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Release: March 20, 2001

Specialists at Iowa Statewide Poison Control Center emphasize prevention

IOWA CITY, Iowa -- More than 1.1 million American children 5 years old and younger were exposed to potentially poisonous substances in 1999, according to the American Association of Poison Control Centers. Specialists are placing special emphasis on preventing those dangerous situations during National Poison Prevention Week, March 18-24.

One of the leading causes of poisoning among young children is exposure to common household substances, such as cleaning solutions. "Many incidents happen when adults are using cleaning products, but are distracted by the telephone or doorbell ringing," said Linda Kalin, managing director of the Iowa Statewide Poison Control Center. "In just those few moments, a curious child can be exposed to that toxic substance, which is why it is crucially important that household chemicals and medicines be stored away from children at all times."

Poison prevention specialists say the use of child-resistant packaging is effective in preventing exposure to toxins. Experts also say homeowners should leave products in their original containers, and keep the original labels intact. In addition, periodically clear the medicine cabinet of outdated medications, and always refer to medications as "medicine" when speaking to children, and not as "candy."

If you suspect that a child might have ingested a toxic substance, contact the Iowa Statewide Poison Control Center. "You should keep a bottle of syrup of ipecac on hand, but use it only if the poison control center staff instructs you to induce vomiting," Kalin said.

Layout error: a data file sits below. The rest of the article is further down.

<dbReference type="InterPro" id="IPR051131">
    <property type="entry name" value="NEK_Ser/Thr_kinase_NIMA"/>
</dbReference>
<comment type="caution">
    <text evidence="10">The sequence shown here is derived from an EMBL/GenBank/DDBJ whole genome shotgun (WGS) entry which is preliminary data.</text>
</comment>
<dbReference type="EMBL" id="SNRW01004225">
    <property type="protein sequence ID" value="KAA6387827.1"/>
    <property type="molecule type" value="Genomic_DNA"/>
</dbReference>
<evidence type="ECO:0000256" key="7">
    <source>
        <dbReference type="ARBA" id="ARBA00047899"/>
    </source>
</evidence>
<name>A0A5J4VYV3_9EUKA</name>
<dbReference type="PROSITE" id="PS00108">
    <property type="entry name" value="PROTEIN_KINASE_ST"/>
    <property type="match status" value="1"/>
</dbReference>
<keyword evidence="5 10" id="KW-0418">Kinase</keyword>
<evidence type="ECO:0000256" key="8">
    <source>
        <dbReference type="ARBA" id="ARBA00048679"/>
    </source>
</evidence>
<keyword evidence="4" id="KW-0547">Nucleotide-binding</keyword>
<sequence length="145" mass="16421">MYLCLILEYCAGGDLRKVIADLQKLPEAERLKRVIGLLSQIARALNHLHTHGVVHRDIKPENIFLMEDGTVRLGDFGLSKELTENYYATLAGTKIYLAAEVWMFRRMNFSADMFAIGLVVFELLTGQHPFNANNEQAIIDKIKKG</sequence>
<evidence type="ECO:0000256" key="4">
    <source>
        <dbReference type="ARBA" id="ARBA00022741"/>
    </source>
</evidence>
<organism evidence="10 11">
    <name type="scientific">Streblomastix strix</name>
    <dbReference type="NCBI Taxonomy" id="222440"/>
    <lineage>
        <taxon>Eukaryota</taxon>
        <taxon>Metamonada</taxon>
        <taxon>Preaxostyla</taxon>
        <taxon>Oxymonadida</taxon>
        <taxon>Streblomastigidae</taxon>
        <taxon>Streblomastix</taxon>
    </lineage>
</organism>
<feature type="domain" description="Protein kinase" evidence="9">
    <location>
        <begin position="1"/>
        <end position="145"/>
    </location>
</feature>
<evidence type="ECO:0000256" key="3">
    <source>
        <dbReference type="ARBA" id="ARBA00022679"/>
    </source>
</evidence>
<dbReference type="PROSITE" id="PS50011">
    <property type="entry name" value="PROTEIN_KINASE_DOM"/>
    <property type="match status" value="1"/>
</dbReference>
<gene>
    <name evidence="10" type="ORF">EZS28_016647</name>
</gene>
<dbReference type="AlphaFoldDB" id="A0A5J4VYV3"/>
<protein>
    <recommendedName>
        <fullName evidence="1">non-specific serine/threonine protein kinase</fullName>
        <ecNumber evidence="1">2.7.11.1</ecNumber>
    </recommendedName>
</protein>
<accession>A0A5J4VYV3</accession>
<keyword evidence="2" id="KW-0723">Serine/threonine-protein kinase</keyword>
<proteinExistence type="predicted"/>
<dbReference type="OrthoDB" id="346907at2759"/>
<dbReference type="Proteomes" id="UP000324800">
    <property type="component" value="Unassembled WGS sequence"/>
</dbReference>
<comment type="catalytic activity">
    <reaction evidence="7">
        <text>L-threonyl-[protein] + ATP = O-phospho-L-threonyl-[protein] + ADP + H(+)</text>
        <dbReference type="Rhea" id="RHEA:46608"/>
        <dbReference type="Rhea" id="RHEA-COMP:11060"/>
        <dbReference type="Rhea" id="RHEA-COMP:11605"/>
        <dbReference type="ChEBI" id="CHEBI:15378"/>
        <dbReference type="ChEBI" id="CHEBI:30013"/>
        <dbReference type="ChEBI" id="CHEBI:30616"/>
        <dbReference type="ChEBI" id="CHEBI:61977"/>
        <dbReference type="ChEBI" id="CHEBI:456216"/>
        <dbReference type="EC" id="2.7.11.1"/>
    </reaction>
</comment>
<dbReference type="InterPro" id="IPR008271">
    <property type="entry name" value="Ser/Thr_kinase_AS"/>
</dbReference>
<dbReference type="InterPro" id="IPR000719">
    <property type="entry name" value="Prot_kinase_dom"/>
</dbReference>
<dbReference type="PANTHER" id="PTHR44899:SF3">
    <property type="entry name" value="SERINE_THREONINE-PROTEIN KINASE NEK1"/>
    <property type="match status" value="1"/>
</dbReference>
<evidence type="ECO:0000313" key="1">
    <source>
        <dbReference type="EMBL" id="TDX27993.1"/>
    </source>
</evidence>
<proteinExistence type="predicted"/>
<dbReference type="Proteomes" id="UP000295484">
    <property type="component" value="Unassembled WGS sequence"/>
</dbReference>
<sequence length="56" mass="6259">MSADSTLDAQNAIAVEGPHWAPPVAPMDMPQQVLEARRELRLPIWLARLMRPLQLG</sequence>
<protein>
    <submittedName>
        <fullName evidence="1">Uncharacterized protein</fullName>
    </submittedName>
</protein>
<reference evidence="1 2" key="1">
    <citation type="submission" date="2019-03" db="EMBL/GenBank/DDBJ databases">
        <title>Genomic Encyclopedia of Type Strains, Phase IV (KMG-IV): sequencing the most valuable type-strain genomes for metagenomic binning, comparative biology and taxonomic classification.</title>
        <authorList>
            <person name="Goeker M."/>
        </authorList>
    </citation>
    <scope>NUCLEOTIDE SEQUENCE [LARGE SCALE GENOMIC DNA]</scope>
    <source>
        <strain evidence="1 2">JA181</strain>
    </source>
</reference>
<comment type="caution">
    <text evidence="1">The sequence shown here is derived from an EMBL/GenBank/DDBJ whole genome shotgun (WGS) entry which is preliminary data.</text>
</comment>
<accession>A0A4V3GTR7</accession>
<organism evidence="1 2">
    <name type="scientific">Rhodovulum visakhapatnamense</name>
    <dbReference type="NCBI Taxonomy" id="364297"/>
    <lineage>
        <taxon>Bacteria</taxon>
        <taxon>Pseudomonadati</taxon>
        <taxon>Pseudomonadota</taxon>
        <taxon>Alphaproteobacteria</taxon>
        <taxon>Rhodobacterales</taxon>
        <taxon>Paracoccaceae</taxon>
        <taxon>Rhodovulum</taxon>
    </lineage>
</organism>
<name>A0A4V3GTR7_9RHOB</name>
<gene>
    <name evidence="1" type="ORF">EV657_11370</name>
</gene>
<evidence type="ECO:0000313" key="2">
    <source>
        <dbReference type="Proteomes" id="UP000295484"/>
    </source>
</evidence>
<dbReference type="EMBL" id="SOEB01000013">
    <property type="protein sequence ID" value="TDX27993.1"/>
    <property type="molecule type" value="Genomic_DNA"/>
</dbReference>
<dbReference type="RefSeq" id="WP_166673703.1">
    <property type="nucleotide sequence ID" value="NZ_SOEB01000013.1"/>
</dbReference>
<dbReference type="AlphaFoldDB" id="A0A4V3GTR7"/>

The Iowa Statewide Poison Control Center is a service provided jointly by University of Iowa Hospitals and Clinics and St. Luke's Regional Medical Center in Sioux City. Staff members respond to calls from the public and health care professionals regarding poison information and treatment. Specialists at UI Hospitals and Clinics and St. Luke’s sites provide outreach education and training to health care providers.

The new center opened last fall and expects to receive 25,000 calls this year from people seeking information about various poisons and toxic substances.

The combined center answers calls from parents and other consumers in their homes, as well as community hospitals, paramedics and first responders, businesses, group homes, nursing homes, corrections facilities and medical examiners. The center responds to inquiries 24 hours a day and serves all 99 counties in Iowa.

For more information, contact the Iowa Statewide Poison Center toll-free at (800) 222-1222.

University of Iowa Health Care describes the partnership between the UI College of Medicine and the UI Hospitals and Clinics and the patient care, medical education and research programs and services they provide.